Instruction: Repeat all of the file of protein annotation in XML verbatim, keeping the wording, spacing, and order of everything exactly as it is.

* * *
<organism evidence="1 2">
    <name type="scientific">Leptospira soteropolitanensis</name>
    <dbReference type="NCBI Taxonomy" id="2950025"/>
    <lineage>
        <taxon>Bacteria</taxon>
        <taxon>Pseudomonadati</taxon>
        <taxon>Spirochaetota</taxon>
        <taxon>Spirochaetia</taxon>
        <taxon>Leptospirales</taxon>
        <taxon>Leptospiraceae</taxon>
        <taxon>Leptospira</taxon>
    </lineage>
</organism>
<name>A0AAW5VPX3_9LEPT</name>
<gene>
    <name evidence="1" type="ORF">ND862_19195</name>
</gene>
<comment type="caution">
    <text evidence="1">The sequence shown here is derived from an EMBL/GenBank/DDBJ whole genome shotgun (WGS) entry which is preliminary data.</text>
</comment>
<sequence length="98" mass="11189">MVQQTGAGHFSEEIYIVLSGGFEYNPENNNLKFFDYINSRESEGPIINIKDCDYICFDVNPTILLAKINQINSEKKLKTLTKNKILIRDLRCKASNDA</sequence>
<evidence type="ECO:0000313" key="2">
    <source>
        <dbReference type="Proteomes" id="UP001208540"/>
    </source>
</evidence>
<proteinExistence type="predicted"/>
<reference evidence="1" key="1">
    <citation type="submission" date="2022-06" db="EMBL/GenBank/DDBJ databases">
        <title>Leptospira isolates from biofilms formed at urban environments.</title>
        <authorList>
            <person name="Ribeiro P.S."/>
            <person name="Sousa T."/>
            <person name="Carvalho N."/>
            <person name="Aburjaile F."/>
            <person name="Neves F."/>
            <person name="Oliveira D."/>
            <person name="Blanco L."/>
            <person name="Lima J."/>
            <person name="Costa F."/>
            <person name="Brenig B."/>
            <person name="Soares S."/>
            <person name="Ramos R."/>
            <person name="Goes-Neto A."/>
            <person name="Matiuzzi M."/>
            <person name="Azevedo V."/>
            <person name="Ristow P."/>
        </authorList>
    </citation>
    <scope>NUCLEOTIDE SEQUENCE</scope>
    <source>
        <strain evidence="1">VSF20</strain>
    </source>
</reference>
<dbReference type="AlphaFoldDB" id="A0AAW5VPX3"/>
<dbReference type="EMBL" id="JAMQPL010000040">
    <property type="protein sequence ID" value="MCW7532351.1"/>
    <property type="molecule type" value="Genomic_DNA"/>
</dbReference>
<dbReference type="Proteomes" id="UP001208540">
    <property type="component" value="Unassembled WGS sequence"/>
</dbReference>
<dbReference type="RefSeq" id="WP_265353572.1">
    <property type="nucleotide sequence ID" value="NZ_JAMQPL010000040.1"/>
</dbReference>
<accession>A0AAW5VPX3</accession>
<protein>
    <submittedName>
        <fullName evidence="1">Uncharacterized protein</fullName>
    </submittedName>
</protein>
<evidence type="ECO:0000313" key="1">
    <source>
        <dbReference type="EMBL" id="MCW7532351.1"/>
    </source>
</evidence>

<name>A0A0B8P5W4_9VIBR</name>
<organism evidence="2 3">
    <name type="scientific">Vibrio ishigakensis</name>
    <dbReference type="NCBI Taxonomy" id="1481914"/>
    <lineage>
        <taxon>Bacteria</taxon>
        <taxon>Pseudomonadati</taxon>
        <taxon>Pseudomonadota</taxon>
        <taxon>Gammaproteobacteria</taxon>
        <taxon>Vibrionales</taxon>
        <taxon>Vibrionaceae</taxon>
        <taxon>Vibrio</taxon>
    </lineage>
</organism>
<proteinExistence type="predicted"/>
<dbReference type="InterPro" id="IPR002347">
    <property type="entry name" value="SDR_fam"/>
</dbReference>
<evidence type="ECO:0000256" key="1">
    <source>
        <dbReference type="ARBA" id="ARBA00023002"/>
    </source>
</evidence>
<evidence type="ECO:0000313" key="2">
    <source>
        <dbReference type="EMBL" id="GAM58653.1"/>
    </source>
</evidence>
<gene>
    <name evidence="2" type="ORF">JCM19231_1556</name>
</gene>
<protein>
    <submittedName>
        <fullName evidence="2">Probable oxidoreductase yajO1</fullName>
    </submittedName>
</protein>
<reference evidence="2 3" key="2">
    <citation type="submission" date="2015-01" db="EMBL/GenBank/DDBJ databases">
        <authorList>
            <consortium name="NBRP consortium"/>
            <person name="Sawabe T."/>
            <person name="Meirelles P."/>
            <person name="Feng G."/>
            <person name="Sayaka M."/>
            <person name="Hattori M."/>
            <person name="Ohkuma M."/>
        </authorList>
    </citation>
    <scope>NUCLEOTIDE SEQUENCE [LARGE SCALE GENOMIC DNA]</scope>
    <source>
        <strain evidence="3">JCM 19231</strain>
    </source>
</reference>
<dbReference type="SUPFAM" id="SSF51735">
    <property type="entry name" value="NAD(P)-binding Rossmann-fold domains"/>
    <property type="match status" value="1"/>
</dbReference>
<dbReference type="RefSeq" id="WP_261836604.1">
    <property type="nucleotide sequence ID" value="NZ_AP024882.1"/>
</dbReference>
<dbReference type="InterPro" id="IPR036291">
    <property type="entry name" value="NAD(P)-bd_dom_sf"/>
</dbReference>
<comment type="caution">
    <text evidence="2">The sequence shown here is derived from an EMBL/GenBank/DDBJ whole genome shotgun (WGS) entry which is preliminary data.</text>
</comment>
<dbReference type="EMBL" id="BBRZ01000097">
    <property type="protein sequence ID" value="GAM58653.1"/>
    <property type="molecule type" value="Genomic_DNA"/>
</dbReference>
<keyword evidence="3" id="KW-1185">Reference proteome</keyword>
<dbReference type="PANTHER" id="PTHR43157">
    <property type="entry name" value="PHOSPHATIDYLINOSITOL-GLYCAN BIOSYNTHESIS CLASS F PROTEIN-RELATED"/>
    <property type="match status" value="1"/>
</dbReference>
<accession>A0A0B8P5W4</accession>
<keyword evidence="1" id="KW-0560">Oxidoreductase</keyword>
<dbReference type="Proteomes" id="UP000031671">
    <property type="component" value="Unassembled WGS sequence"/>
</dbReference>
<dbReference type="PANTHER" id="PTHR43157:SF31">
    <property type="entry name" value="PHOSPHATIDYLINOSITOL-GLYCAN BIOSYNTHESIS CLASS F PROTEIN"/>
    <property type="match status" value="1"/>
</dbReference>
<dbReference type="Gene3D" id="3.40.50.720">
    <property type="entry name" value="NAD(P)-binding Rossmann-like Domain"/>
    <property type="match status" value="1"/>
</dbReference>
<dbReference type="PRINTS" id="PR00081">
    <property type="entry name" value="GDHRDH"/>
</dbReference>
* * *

<organism evidence="1 2">
    <name type="scientific">Leptospira soteropolitanensis</name>
    <dbReference type="NCBI Taxonomy" id="2950025"/>
    <lineage>
        <taxon>Bacteria</taxon>
        <taxon>Pseudomonadati</taxon>
        <taxon>Spirochaetota</taxon>
        <taxon>Spirochaetia</taxon>
        <taxon>Leptospirales</taxon>
        <taxon>Leptospiraceae</taxon>
        <taxon>Leptospira</taxon>
    </lineage>
</organism>
<name>A0AAW5VPX3_9LEPT</name>
<gene>
    <name evidence="1" type="ORF">ND862_19195</name>
</gene>
<comment type="caution">
    <text evidence="1">The sequence shown here is derived from an EMBL/GenBank/DDBJ whole genome shotgun (WGS) entry which is preliminary data.</text>
</comment>
<sequence length="98" mass="11189">MVQQTGAGHFSEEIYIVLSGGFEYNPENNNLKFFDYINSRESEGPIINIKDCDYICFDVNPTILLAKINQINSEKKLKTLTKNKILIRDLRCKASNDA</sequence>
<evidence type="ECO:0000313" key="2">
    <source>
        <dbReference type="Proteomes" id="UP001208540"/>
    </source>
</evidence>
<proteinExistence type="predicted"/>
<reference evidence="1" key="1">
    <citation type="submission" date="2022-06" db="EMBL/GenBank/DDBJ databases">
        <title>Leptospira isolates from biofilms formed at urban environments.</title>
        <authorList>
            <person name="Ribeiro P.S."/>
            <person name="Sousa T."/>
            <person name="Carvalho N."/>
            <person name="Aburjaile F."/>
            <person name="Neves F."/>
            <person name="Oliveira D."/>
            <person name="Blanco L."/>
            <person name="Lima J."/>
            <person name="Costa F."/>
            <person name="Brenig B."/>
            <person name="Soares S."/>
            <person name="Ramos R."/>
            <person name="Goes-Neto A."/>
            <person name="Matiuzzi M."/>
            <person name="Azevedo V."/>
            <person name="Ristow P."/>
        </authorList>
    </citation>
    <scope>NUCLEOTIDE SEQUENCE</scope>
    <source>
        <strain evidence="1">VSF20</strain>
    </source>
</reference>
<dbReference type="AlphaFoldDB" id="A0AAW5VPX3"/>
<dbReference type="EMBL" id="JAMQPL010000040">
    <property type="protein sequence ID" value="MCW7532351.1"/>
    <property type="molecule type" value="Genomic_DNA"/>
</dbReference>
<dbReference type="Proteomes" id="UP001208540">
    <property type="component" value="Unassembled WGS sequence"/>
</dbReference>
<dbReference type="RefSeq" id="WP_265353572.1">
    <property type="nucleotide sequence ID" value="NZ_JAMQPL010000040.1"/>
</dbReference>
<accession>A0AAW5VPX3</accession>
<protein>
    <submittedName>
        <fullName evidence="1">Uncharacterized protein</fullName>
    </submittedName>
</protein>
<evidence type="ECO:0000313" key="1">
    <source>
        <dbReference type="EMBL" id="MCW7532351.1"/>
    </source>
</evidence>

<name>A0A0B8P5W4_9VIBR</name>
<organism evidence="2 3">
    <name type="scientific">Vibrio ishigakensis</name>
    <dbReference type="NCBI Taxonomy" id="1481914"/>
    <lineage>
        <taxon>Bacteria</taxon>
        <taxon>Pseudomonadati</taxon>
        <taxon>Pseudomonadota</taxon>
        <taxon>Gammaproteobacteria</taxon>
        <taxon>Vibrionales</taxon>
        <taxon>Vibrionaceae</taxon>
        <taxon>Vibrio</taxon>
    </lineage>
</organism>
<proteinExistence type="predicted"/>
<dbReference type="InterPro" id="IPR002347">
    <property type="entry name" value="SDR_fam"/>
</dbReference>
<evidence type="ECO:0000256" key="1">
    <source>
        <dbReference type="ARBA" id="ARBA00023002"/>
    </source>
</evidence>
<evidence type="ECO:0000313" key="2">
    <source>
        <dbReference type="EMBL" id="GAM58653.1"/>
    </source>
</evidence>
<gene>
    <name evidence="2" type="ORF">JCM19231_1556</name>
</gene>
<protein>
    <submittedName>
        <fullName evidence="2">Probable oxidoreductase yajO1</fullName>
    </submittedName>
</protein>
<reference evidence="2 3" key="2">
    <citation type="submission" date="2015-01" db="EMBL/GenBank/DDBJ databases">
        <authorList>
            <consortium name="NBRP consortium"/>
            <person name="Sawabe T."/>
            <person name="Meirelles P."/>
            <person name="Feng G."/>
            <person name="Sayaka M."/>
            <person name="Hattori M."/>
            <person name="Ohkuma M."/>
        </authorList>
    </citation>
    <scope>NUCLEOTIDE SEQUENCE [LARGE SCALE GENOMIC DNA]</scope>
    <source>
        <strain evidence="3">JCM 19231</strain>
    </source>
</reference>
<dbReference type="SUPFAM" id="SSF51735">
    <property type="entry name" value="NAD(P)-binding Rossmann-fold domains"/>
    <property type="match status" value="1"/>
</dbReference>
<dbReference type="RefSeq" id="WP_261836604.1">
    <property type="nucleotide sequence ID" value="NZ_AP024882.1"/>
</dbReference>
<dbReference type="InterPro" id="IPR036291">
    <property type="entry name" value="NAD(P)-bd_dom_sf"/>
</dbReference>
<comment type="caution">
    <text evidence="2">The sequence shown here is derived from an EMBL/GenBank/DDBJ whole genome shotgun (WGS) entry which is preliminary data.</text>
</comment>
<dbReference type="EMBL" id="BBRZ01000097">
    <property type="protein sequence ID" value="GAM58653.1"/>
    <property type="molecule type" value="Genomic_DNA"/>
</dbReference>
<keyword evidence="3" id="KW-1185">Reference proteome</keyword>
<dbReference type="PANTHER" id="PTHR43157">
    <property type="entry name" value="PHOSPHATIDYLINOSITOL-GLYCAN BIOSYNTHESIS CLASS F PROTEIN-RELATED"/>
    <property type="match status" value="1"/>
</dbReference>
<accession>A0A0B8P5W4</accession>
<keyword evidence="1" id="KW-0560">Oxidoreductase</keyword>
<dbReference type="Proteomes" id="UP000031671">
    <property type="component" value="Unassembled WGS sequence"/>
</dbReference>
<dbReference type="PANTHER" id="PTHR43157:SF31">
    <property type="entry name" value="PHOSPHATIDYLINOSITOL-GLYCAN BIOSYNTHESIS CLASS F PROTEIN"/>
    <property type="match status" value="1"/>
</dbReference>
<dbReference type="Gene3D" id="3.40.50.720">
    <property type="entry name" value="NAD(P)-binding Rossmann-like Domain"/>
    <property type="match status" value="1"/>
</dbReference>
<dbReference type="PRINTS" id="PR00081">
    <property type="entry name" value="GDHRDH"/>
</dbReference>